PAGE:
Tucked in the western suburbs, Medinah Country Club is one of the most revered golf courses in the country. Now the world will get to see this famous club, which counts like likes of Michael Jordan among its 615 members, with the Ryder Cup in action this weekend. This is the first time this prestigious tournament, which rotates between the United States and Europe and is played every other year, has made its way to the Chicagoland region. The tournament has brought record-setting crowds to the region: The actual three-day tournament, which starts Friday, is expected to draw 40,000 to 50,000 partisan fans and the impact to the local economy is projected to reach $150 million. (Pro-shops are already seeing sales through the roof.) Internationally, the Ryder Cup is the third most watched sporting event, right behind the Olympics and soccer’s World Cup; over 1,800 media credentials were distributed to cover this year's event.
The European team, led by Captain Jose Marie Olazabal, will be challenged by the American team, led by Captain Davis Love III. Twenty-four of the top 36 players will be in action on Course #3. Tiger Woods, who won both PGA tournaments held at Medinah, and Phil Mickelson are among the Americans trying to upend the 2010 defending champions. Luke Donald and Rory McIlroy, two talented players on the PGA circuit, will be lead the charge for the European team. Despite playing for Europe, Donald (a Northwestern grad) is the only golfer that actually lives in the area. On Sunday, the home crowd will wear a sea of red, since Americans are encouraged to wear red in the final day of action.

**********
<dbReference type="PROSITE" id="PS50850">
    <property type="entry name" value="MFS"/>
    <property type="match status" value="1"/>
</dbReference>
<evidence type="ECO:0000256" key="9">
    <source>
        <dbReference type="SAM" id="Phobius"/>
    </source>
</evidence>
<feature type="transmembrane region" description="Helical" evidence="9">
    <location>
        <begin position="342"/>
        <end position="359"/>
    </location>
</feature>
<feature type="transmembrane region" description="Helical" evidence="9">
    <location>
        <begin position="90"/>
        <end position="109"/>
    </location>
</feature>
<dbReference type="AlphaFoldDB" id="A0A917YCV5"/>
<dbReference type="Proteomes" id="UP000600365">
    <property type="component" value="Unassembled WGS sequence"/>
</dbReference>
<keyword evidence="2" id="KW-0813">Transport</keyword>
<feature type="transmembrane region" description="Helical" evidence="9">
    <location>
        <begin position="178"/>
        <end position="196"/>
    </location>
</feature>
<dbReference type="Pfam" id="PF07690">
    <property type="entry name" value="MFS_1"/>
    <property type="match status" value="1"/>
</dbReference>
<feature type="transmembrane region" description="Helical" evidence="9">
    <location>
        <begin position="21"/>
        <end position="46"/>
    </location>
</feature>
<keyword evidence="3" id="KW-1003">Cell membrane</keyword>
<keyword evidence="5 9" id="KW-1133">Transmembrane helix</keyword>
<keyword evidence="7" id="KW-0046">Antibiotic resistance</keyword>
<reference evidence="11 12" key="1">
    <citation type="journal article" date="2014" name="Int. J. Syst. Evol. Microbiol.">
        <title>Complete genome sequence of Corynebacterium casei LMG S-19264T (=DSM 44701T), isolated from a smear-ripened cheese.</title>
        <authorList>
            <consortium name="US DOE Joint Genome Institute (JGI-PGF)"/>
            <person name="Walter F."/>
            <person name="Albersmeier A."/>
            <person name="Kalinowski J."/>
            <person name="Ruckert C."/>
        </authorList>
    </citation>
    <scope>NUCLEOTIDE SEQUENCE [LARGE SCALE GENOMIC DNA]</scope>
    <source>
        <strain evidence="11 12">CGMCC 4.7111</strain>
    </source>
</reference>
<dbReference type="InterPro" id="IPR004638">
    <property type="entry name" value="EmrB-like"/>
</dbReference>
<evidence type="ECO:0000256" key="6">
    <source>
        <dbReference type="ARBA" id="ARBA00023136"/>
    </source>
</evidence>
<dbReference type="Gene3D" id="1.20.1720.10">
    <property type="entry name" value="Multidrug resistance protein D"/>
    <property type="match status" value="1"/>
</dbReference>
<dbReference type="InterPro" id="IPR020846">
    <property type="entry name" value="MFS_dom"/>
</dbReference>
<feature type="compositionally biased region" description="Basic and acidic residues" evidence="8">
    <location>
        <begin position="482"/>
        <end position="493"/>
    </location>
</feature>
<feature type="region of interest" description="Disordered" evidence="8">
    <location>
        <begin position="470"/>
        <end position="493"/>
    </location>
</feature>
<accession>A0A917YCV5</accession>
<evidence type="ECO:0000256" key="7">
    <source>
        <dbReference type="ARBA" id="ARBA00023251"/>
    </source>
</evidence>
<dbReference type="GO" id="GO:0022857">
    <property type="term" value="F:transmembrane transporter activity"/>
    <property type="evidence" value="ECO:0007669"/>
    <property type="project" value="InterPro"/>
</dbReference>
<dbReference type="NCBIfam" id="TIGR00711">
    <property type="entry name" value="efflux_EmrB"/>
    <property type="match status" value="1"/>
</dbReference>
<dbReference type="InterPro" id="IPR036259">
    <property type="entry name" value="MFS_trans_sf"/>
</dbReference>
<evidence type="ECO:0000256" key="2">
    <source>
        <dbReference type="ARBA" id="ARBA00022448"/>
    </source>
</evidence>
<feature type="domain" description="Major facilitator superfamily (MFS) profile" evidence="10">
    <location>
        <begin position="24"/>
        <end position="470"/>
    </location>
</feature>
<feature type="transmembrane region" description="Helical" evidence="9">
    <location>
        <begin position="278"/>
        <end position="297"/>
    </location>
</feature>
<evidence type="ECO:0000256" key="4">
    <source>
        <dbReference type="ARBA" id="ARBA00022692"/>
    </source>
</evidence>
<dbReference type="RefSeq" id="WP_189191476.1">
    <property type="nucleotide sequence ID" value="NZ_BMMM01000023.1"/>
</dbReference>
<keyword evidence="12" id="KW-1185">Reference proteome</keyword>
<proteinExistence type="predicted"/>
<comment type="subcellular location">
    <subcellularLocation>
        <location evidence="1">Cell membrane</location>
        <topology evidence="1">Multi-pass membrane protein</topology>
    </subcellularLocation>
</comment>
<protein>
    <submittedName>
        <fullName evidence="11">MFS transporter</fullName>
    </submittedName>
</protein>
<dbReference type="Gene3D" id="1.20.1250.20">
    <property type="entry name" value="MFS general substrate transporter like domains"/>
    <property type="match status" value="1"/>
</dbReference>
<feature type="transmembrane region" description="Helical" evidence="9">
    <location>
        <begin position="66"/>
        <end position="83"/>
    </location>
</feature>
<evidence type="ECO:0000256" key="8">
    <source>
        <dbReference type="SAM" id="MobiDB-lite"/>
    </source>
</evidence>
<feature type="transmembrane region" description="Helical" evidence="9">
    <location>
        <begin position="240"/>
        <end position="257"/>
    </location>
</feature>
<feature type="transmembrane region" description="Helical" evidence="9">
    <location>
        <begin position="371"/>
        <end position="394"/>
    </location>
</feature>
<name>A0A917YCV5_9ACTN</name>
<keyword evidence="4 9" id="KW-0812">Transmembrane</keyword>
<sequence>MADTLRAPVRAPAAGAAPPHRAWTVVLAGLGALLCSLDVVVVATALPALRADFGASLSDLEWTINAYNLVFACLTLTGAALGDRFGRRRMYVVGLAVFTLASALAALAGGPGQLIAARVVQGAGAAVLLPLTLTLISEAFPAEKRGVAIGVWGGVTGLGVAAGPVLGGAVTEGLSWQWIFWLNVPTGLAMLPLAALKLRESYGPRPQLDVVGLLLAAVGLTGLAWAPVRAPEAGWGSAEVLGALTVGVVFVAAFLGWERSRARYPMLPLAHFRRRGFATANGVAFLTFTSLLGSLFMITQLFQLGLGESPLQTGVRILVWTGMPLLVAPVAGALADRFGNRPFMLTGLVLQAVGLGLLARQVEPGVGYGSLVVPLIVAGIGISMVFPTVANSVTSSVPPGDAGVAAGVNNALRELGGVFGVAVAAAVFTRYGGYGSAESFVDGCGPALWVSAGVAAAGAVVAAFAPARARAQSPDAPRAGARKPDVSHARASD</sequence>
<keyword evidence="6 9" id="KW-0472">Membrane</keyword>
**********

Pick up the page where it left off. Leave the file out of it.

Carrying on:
The planning for Medinah to host the 2012 Ryder Cup actually took root during the 1999 PGA Championship. Medinah member and Ryder Cup General Chairman Don Larson said the decision was made by the PGA of America after the western suburban course successfully proved it was worthy to host this year’s event. Medinah has hosted seven national tournaments and six majors, including the 1999 and 2006 the PGA Championships. The Ryder Cup was impressed with Medinah's facility, its course and its location near Chicago.
For the past four years Larson and his staff have worked closely with the PGA-America to prepare to the course and contend with the onslaught of visitors and the intense media spotlight. Course #3, established in 1928 following the previous two courses at Medinah, is known as a long, tough course. All the greens have had some minor alterations to make them all identical, but there was one noticeable alteration, according to Larson. “The major change was the 15th hole: We made it a drivable par-4 with a high risk, high reward consequence,” he said. The hole that may be a determining factor is the 16th. Bears kicker Robbie Gould played in the Pro-Am game on Tuesday and said it is the most difficult hole on the course. Gould also said the course was in perfect shape. It is a wonder with the severe heat this summer that the course did not suffer the consequences. Larson credited his grounds crew and the decision to close the course several weeks ago; the recent rain has resulted in terrific conditions.
Larson thinks that when the players leave Medinah they will remember “a spirited atmosphere of competition and friendship with the love of the game of golf.” There is no money at stake in the win on Sunday. But make no mistake: The honor of winning the Ryder Cup is important to every golfer.